# Census Numbers are Interesting

Having a Math Degree I like numbers and when the Census figures came out from Stats Canada yesterday I reveled in the glorious minutia of the data that that was published.

Some of the interesting tidbits published were:

• There are more than 200 different ethnic origins that we identify ourselves as. That is one hell of a lot of places and cultures to be associated with.
• We are commuting a full 0.6 KM more than we did ten years ago to get to work. What is more interesting is that in Ottawa we are well above the country wide median for commuting. I think it’s all the people from Toronto who move to Kemptville that then claim their commute is still shorter than when they lived in Toronto that skew this data.
• More of us are using public transit, which is good. I’d take the bus in Ottawa, but I want to get into work before lunch time (no direct routes from south to west).

## Case Study:Why Arithmetic is Important

On the weekend I saw yet another example why math and arithmetic is important in our busy world.

We were at a fast food restaurant in Burlington, and a new trainee was working the cash. The service was very slow and the food was cold, but that is not the point of the story. When we finally got to the point where I was to pay for my food, I was told the total was \$12.52 , I pulled out a \$20 Bill, and a two-nie and found 2 quarters and two pennies and handed it to the young lady. She correctly pressed the right buttons and the register dutifully told her I was due \$10.00 change.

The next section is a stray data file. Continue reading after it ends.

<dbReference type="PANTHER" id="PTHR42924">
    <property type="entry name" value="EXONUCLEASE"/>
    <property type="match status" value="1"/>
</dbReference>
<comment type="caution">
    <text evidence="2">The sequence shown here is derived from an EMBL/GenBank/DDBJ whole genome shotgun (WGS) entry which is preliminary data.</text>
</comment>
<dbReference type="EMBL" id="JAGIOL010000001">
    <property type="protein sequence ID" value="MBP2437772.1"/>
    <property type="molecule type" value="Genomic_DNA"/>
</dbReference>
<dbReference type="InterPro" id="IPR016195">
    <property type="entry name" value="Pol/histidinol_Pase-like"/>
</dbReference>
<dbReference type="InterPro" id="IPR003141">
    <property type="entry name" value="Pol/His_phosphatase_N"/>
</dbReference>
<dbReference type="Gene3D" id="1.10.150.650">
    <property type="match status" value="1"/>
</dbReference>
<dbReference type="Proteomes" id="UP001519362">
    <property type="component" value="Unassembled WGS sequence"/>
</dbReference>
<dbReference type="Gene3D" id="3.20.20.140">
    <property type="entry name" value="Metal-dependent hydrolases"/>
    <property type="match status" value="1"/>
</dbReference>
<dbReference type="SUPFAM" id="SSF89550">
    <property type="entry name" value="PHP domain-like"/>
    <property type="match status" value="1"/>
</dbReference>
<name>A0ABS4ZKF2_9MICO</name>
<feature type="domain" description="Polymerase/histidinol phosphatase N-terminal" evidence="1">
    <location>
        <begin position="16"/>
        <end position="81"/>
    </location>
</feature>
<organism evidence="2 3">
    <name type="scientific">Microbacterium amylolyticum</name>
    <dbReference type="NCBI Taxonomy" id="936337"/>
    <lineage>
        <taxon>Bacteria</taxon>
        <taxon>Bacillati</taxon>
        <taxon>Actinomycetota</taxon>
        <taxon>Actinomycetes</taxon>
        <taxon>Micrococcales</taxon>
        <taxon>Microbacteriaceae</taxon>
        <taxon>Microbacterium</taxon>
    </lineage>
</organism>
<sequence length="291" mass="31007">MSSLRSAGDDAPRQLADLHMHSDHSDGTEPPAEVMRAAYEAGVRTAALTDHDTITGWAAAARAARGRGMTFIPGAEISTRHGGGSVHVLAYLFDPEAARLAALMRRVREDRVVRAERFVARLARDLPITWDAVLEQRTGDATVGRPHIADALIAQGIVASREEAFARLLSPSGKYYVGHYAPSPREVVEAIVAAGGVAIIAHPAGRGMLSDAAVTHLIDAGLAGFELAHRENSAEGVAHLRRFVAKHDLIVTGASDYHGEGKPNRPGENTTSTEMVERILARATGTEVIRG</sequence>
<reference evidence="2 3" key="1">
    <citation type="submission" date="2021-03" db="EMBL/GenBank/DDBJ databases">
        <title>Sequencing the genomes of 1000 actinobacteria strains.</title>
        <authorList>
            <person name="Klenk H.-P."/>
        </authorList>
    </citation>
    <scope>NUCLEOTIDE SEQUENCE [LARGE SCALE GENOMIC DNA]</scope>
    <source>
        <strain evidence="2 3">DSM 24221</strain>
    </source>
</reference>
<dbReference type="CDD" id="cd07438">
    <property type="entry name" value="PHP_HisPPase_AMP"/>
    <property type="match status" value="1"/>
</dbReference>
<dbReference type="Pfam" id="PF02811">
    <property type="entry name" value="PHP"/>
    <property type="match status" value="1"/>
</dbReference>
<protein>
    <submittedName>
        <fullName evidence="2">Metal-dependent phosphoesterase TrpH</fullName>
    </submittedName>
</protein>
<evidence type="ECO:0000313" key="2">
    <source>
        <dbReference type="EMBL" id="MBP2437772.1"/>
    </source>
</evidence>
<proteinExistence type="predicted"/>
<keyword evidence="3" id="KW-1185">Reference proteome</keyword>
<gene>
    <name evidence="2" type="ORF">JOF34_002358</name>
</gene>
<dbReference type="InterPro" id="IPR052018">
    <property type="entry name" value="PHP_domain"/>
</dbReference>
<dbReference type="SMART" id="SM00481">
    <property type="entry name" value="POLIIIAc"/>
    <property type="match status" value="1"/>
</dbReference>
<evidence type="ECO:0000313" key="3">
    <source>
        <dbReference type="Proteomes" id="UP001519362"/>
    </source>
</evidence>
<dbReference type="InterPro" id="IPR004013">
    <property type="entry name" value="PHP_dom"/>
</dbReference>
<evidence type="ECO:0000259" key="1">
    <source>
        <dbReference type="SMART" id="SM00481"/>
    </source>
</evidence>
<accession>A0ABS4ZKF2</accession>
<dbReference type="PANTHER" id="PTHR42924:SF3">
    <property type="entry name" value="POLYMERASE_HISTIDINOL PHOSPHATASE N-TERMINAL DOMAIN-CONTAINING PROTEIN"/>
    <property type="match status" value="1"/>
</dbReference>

This is when the problem arose. The register opened and she deposited my money into the drawer and then looked perplexed. After what felt like 2 minutes (most likely only 20 seconds), she calls over her supervisor (an older woman), and she pronounced, “I can’t give him change!”.

The supervisor looked at the tray and said, “Yes, you can!?!”.

The trainee pronounced, “… but there are no \$10 bills…”. The supervisor rolled her eyes and pulled two \$5 bills out handed them to me, looked at the trainee with a look of, “I am glad you are not my kid” and walked away.

Arithmetic is an important aspect to every education.

## Feel Free to Comment

1. Your anecdote about the fast food trainee reminds me of a funny poem by Shel Silverstein:

http://www.fi.edu/pieces/knox/smart.htm

It’s called “Smart”. I’ll just provide the link, since I don’t want to violate copyright law on your blog (probably just being over-cautious).

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